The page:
Michelle is appalled at Donald Trump’s bullying conduct in the past and during the campaign. She speaks on Hillary Clinton’s behalf at the Democratic convention, offering “When they go low, we go high” as a motto. On election night, she is optimistic that Hillary, with a polling lead, will win. The Obamas and their staff are dismayed when Trump wins, but Michelle takes comfort in all the things accomplished over the last eight years. For her, the multiracial cast of Hamilton, a new musical about America’s founding, illustrates how far the country has come.
Leaving the White House is painful for the Obama family, as they say goodbye to the many people who have looked after them for the last eight years. At Trump’s inauguration, Michelle sees the new president’s overwhelmingly white and male assembly of guests and, after a while, stops trying to smile. She does not plan to run for office. She is still in the process of becoming what she will be next, and she takes hope from all the things she and Barack have accomplished over the previous eight years.
As Barack moves into a second term as president, in the wake of several American tragedies including multiple mass shootings, Michelle remains dedicated to promoting education as a vehicle for change. When Chicago teen Hadiya Pendleton is killed in an act of gang violence, Michelle steps up to support her family and talk to her classmates about the underlying issues. Her message is grim but also contains hope: Politicians aren’t working to fix gun violence issues, but you are already empowered to overcome them; education is your way forward. Michelle also works with Barack on international efforts to create opportunities for girls who have little to no access to education and uses her position as First Lady to bring larger social awareness to their need for greater support. For her annual commencement speeches, she focuses on schools with underprivileged and at-risk student populations and attempts to uplift them by making them feel seen as important citizens with much to offer. Michelle continues to present her own story as an example of the heights that can be achieved through education and perseverance under any circumstances.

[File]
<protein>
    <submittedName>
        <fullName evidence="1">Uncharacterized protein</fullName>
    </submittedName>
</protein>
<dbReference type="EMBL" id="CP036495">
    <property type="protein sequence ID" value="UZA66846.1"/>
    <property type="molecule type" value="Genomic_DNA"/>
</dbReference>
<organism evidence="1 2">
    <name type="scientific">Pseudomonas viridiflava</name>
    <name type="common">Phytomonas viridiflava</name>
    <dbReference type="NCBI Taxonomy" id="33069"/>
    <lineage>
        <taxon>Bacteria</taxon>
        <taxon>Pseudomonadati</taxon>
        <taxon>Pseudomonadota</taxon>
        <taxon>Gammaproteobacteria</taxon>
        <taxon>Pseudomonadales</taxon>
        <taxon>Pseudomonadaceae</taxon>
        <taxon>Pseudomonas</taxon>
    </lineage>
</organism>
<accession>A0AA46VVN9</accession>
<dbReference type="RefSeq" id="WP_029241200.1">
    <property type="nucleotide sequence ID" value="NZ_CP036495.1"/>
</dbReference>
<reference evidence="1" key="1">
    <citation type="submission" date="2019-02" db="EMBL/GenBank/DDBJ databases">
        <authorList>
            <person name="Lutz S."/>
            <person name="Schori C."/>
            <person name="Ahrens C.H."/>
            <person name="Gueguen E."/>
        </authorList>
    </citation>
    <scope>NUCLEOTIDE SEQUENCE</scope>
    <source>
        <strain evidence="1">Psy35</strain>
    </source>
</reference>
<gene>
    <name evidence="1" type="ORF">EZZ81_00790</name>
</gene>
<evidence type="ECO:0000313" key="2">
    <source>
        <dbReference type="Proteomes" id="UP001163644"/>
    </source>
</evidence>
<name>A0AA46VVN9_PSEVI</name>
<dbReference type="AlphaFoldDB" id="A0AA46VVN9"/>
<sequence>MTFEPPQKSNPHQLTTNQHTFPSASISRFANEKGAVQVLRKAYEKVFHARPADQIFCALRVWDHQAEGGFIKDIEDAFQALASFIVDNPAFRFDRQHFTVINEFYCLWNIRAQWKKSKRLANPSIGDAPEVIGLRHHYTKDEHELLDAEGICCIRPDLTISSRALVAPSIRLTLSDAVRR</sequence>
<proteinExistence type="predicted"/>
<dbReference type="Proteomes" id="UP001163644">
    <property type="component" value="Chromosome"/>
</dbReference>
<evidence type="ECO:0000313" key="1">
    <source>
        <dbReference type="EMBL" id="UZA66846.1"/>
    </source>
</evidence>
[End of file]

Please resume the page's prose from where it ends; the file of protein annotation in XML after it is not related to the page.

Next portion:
In these final chapters, Michelle summons a new call for dignity as she speaks out against the racism and misogyny that permeate the media during Hillary Rodham Clinton’s campaign for the 2016 presidency. She describes the rhetoric of Republican opponent Donald Trump as demeaning to people of color, contemptuous against prisoners of war, and dangerously misogynistic. Michelle reminds voters that the country is not in a “post-racial” era but that there is still hope to overcome the racial and gender marginalization that still exist. She calls for dignity not only as a tie to the core beliefs that have allowed Americans to persevere through hardships but also as a way to pave the future every day. During the transfer of power from the Obamas to the Trumps, Michelle and Barack make good on their promise for a peaceful and dignified transition. Obama’s final message in the book is one of optimism over cynicism or fear and hope that the grace and dignity of Americans will lead to a more unified nation.